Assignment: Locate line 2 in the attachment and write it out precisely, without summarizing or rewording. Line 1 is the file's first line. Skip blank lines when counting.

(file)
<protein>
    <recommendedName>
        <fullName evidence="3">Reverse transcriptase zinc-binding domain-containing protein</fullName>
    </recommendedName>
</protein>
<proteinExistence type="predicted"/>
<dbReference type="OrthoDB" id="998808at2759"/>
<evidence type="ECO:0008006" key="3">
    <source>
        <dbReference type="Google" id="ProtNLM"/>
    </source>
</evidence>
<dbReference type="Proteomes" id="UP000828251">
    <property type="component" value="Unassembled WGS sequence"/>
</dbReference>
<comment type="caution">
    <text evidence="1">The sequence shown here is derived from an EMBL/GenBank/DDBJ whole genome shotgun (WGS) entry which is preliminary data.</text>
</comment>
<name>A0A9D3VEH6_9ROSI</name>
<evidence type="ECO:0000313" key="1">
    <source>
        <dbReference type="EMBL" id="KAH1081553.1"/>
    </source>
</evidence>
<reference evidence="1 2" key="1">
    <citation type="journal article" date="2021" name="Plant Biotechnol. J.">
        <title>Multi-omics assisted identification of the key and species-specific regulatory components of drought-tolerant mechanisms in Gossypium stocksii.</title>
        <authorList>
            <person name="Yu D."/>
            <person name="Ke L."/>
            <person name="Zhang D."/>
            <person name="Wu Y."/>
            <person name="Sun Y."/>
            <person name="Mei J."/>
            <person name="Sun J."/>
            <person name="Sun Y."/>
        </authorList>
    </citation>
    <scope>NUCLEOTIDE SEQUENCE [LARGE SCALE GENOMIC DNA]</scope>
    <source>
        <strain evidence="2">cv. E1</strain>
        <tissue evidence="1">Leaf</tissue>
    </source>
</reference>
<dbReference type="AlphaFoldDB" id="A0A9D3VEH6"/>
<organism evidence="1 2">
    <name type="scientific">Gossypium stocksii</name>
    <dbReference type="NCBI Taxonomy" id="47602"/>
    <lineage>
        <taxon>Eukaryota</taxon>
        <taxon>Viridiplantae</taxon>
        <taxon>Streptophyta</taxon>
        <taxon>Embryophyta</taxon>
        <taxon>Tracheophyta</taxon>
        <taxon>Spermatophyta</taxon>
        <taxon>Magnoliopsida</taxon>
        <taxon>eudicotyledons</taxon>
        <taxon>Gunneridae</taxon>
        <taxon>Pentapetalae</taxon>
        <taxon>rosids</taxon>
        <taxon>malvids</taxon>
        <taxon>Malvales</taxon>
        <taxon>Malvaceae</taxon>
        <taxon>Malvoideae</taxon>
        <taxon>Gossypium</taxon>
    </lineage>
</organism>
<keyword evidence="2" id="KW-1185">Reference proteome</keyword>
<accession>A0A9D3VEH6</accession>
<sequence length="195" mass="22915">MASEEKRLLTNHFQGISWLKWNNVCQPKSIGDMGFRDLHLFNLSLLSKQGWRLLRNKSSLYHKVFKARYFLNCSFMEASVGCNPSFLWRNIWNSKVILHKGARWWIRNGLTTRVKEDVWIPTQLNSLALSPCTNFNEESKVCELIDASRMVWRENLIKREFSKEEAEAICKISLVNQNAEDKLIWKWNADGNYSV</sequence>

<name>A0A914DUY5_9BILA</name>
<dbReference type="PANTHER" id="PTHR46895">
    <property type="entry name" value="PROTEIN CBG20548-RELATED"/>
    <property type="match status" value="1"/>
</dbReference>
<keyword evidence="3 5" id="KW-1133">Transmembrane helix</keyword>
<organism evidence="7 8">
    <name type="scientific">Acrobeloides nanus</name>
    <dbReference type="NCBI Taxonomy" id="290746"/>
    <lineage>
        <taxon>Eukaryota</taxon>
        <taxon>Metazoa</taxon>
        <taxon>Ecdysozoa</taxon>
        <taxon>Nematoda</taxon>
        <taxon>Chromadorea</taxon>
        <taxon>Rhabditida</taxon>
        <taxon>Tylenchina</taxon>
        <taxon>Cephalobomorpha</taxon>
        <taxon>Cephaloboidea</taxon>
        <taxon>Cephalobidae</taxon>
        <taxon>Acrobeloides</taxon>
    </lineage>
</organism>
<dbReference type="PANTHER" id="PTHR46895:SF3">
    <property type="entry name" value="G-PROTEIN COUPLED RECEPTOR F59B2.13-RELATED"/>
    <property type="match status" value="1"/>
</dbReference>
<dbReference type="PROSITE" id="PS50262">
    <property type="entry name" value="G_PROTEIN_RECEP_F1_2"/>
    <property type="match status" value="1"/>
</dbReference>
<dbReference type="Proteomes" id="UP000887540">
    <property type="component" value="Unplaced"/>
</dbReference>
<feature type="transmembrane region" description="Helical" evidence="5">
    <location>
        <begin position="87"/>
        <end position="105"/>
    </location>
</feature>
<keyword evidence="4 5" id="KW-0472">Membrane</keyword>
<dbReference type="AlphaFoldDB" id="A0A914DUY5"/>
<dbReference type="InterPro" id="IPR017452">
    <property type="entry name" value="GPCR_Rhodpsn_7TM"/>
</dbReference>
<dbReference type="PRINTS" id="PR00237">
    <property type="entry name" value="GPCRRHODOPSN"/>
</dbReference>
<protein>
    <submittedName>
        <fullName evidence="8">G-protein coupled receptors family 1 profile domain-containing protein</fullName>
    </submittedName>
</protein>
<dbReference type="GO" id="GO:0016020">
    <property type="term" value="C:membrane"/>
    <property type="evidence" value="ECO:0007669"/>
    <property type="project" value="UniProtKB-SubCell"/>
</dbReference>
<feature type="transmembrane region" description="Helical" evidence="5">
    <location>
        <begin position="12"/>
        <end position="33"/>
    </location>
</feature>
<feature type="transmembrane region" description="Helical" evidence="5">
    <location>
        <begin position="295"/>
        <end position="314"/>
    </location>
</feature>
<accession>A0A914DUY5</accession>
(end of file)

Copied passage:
    <recommendedName>